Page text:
This can’t be emphasized enough: Strong relationships will be essential to students’ academic success and well-being this coming school year.
And now, the beginning of the semester, is a crucial time for developing the personal connections that students will need to sustain them through what is going to be an unpredictable school year, at best.
But with schools either operating remotely, alternating online instruction with in-person classes, or closing due to an outbreak, developing meaningful relationships between teachers and students—and even among staff, students, and families—will be a challenge.
District and school leaders are confronting difficult, high-stakes decisions as they plan for how to reopen schools amid a global pandemic. Through eight installments, Education Week journalists explore the big challenges education leaders must address, including running a socially distanced school, rethinking how to get students to and from school, and making up for learning losses. We present a broad spectrum of options endorsed by public health officials, explain strategies that some districts will adopt, and provide estimated costs.
Part 1: The Socially Distanced School Day
Part 2: Scheduling the School Year
Part 3: Tackling the Transportation Problem
Part 4: How to Make Remote Learning Work
Part 5: Teaching and Learning
Part 6: Overcoming Learning Loss
Part 7: Teaching Social-Emotional Skills
Up next: Equity Access
Full Report: How We Go Back to School
Educators cannot take for granted or assume that relationships among students or between students and teachers will develop and thrive on their own in this new educational reality. Relationship-building is going to need an assist from educators and school leaders. But while that work should be prioritized and given time in the school week, the effort does not necessarily have to be labor intensive or even time consuming—so long as it’s done intentionally and early.
It’s a worthwhile investment, say experts in child and adolescent development.
Humans are social creatures and have a deep biological and neurological need for interaction, so it follows that research has found that positive relationships in children’s lives play an important role in students’ ability to learn and cope.
“We know that kids learn best when they feel safe and secure; when they feel anxious and aroused and uncomfortable, learning stops,” said Laura Phillips, a neuropsychologist with the Child Mind Institute. “If we want to maximize the school year, we need to help kids start out feeling safe and connected to the people with whom they are interacting.”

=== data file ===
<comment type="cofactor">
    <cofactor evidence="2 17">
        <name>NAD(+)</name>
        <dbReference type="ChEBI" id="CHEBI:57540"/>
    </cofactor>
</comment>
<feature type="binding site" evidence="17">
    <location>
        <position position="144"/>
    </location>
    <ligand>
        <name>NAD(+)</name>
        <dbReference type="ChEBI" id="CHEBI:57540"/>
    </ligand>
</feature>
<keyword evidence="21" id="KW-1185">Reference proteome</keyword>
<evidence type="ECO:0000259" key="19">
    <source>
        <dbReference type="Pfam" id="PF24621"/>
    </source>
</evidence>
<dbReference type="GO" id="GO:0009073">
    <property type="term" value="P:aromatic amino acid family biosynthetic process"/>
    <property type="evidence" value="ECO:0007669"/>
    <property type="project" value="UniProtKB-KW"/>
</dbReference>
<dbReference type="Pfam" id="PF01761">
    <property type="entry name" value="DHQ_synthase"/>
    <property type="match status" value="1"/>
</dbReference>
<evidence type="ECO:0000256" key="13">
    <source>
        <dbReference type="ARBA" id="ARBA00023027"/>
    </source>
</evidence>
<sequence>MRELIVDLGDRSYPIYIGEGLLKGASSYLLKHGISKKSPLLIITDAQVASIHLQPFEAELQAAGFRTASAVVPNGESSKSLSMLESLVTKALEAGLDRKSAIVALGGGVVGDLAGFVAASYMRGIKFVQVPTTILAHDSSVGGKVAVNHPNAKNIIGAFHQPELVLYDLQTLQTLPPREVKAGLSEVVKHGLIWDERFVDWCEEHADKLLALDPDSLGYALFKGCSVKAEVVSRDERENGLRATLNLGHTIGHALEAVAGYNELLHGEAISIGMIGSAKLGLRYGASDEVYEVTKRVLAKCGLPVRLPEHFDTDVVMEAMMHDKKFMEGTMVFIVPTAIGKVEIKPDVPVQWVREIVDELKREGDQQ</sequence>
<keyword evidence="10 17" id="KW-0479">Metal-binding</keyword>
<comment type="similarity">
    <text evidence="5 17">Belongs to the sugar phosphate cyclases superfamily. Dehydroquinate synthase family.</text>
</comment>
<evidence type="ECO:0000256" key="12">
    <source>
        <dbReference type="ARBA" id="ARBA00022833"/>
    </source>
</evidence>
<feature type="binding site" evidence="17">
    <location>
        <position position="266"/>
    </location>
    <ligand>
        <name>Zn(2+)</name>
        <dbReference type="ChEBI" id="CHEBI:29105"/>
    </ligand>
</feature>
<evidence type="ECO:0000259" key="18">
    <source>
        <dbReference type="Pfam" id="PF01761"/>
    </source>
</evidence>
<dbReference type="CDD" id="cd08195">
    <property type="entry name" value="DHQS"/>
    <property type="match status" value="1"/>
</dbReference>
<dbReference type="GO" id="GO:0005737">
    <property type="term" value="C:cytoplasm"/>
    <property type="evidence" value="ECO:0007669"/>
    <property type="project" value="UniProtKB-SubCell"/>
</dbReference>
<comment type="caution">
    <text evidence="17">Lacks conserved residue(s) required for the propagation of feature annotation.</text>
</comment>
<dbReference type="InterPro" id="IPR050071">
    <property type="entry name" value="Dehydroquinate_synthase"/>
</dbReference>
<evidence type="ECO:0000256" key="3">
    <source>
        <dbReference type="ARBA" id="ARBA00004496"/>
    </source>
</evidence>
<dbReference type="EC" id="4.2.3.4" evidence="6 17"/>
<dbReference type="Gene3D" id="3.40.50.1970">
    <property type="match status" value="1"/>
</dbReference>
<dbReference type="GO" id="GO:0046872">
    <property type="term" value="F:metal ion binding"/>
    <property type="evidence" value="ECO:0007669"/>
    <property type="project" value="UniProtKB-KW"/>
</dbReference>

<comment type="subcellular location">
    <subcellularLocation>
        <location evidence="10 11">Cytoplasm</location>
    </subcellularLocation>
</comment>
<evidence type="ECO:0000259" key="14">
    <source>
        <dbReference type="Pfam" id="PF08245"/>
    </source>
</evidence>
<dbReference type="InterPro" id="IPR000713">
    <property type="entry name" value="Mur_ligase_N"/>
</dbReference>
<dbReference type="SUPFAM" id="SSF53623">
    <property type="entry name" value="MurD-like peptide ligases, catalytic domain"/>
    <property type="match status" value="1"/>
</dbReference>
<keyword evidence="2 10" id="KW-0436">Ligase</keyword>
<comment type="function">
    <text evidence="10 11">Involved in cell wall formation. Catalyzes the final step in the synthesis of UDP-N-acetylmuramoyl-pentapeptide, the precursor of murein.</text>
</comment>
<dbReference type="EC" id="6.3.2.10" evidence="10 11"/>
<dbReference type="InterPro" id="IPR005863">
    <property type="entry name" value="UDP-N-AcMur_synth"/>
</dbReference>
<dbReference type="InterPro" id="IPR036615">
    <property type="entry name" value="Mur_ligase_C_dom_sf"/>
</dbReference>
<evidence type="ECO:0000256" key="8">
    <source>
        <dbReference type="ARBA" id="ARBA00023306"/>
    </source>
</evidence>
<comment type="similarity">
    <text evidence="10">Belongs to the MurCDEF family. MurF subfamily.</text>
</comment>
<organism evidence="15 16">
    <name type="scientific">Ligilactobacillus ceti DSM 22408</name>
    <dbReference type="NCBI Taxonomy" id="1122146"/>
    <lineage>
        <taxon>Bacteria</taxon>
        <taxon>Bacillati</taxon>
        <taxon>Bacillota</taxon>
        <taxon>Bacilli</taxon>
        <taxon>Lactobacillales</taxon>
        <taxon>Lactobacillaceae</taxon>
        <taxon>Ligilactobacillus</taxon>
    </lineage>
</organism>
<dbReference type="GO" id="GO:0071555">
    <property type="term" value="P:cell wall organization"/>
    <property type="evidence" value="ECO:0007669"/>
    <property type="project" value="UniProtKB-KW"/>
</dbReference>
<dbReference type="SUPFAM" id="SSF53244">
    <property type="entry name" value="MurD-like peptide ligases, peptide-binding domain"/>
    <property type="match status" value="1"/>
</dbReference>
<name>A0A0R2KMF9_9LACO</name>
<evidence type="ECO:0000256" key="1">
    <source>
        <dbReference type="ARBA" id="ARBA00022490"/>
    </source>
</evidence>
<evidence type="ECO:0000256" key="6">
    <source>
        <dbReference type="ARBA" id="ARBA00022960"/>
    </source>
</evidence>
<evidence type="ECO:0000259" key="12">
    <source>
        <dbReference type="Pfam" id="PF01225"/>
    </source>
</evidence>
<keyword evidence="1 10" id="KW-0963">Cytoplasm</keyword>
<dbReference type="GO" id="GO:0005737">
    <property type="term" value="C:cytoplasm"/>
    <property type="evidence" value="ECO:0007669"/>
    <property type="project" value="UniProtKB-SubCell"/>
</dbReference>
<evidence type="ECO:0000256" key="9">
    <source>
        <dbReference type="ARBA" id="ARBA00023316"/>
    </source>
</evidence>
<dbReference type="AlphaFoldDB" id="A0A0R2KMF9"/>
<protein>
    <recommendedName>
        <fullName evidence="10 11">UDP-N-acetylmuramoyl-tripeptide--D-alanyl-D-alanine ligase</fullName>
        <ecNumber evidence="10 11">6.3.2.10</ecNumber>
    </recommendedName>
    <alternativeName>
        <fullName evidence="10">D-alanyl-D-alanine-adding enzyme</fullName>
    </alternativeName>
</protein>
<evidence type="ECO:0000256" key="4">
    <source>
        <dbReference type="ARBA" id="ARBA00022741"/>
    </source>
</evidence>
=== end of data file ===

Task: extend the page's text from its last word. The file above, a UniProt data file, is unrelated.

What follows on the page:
A common feature among children who show resilience in the face of adverse childhood experiences is the presence of close and supportive relationships with adults.
“A person who sees you, who knows you matter, who helps you work through difficult emotions—just the idea that there is a person who is invested in you and knows you goes a really long way to help kids to overcome difficulty,” Phillips said.
Relationships also create a sense of belonging in school—and in times of remote learning, it may be the only tangible connection to schools that students will have. If students are struggling to stay engaged through distance learning or hybrid schedules, strong relationships with their teachers and classmates may be what keeps them logging in.
Finally, these connections will help anchor students as they are battered by difficult emotions stemming from not only the pandemic, but also the economic recession and ongoing civil rights protests and unrest over the police killings of Black Americans.
How can educators, then, build these all-important connections with students, especially over physical distances? Following are four tips for how to make that work.
1. Map out student relationships with adults
One low-cost approach is relationship mapping, a strategy that helps schools ensure that all students have a positive, stable relationship with at least one adult in school.
Whether it’s with a classroom teacher, a coach, a school counselor, or another member of the school staff, every student should have someone who knows their interests and is looking out for them, said Karen VanAusdal, the senior director of practice at the Collaborative for Academic, Social, and Emotional Learning, or CASEL.
To map relationships, school staff members come together virtually or in person to brainstorm all the adult connections individual students have at the school with the aim of identifying those students who don’t have any and then connecting them with a mentor within the school. Additionally, schools can flip the mapping exercise and ask students to identify which adults they feel closest to.
If school buildings are closed, mentors—in particular, those who are not teachers and aren’t in regular contact with students, such as school counselors, coaches, or administrators—should be encouraged to maintain connections with students either through phone calls or good old-fashioned letter writing.
But it’s not necessarily enough to put relationships within reach and expect students will know how to reach out and use them, cautions Mahnaz Charania of the Clayton Christensen Institute, a nonpartisan think tank. Knowing how to ask for help and activate those relationships are skills students may need to be taught.